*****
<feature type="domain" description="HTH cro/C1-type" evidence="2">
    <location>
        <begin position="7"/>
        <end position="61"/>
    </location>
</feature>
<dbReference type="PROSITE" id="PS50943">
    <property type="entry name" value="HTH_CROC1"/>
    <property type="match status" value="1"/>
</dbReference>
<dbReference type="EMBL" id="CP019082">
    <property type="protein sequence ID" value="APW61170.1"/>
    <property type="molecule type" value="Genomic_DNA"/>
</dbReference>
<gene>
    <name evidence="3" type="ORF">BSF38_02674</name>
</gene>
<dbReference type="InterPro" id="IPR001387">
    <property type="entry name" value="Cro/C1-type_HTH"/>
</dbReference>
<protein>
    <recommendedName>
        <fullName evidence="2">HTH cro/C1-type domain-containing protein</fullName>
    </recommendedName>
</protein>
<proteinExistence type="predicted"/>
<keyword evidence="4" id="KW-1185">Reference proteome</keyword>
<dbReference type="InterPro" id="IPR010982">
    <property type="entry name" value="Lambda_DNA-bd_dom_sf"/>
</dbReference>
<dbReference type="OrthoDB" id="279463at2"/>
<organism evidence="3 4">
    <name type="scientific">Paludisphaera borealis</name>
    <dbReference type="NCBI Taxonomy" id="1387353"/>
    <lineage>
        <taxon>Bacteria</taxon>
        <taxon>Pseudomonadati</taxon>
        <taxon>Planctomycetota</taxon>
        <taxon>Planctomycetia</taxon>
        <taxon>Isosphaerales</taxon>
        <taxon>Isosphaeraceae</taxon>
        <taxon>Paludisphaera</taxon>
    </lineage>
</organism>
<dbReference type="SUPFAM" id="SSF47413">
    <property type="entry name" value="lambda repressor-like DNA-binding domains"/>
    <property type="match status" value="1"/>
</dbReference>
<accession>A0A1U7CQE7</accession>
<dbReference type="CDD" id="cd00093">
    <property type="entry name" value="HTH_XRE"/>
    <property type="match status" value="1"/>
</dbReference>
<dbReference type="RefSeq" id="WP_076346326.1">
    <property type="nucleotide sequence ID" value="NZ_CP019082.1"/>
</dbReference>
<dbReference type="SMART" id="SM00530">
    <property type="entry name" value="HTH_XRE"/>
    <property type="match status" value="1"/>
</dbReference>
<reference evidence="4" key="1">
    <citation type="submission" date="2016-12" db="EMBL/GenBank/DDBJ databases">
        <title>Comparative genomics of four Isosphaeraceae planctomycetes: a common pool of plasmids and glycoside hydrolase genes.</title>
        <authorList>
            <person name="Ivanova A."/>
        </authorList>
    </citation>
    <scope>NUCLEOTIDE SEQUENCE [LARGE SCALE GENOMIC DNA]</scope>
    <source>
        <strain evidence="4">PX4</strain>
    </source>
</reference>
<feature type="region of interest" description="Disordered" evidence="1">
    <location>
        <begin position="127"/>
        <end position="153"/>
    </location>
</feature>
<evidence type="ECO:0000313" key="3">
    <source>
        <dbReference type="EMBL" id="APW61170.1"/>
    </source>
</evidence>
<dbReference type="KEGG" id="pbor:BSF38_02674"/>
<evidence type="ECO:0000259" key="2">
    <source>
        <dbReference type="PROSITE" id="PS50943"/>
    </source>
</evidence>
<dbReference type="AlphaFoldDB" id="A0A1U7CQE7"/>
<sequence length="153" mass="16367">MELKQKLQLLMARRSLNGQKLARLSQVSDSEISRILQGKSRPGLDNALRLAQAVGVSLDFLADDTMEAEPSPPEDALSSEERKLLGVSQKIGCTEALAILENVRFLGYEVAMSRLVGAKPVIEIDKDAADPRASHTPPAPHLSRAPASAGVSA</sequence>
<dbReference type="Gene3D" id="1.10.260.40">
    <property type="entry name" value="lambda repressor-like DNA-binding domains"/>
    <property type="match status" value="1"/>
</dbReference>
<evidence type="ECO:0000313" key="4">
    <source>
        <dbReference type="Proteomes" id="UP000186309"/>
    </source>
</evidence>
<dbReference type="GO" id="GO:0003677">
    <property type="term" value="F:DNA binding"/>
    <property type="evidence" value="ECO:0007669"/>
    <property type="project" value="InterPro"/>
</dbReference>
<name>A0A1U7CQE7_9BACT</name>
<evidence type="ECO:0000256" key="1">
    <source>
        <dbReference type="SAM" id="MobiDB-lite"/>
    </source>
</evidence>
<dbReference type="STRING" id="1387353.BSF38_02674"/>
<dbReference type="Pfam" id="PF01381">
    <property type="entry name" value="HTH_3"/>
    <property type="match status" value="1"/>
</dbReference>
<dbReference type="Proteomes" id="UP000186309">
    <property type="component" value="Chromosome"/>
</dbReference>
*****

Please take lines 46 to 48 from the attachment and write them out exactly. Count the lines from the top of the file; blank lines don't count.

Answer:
    <property type="entry name" value="lambda repressor-like DNA-binding domains"/>
    <property type="match status" value="1"/>
</dbReference>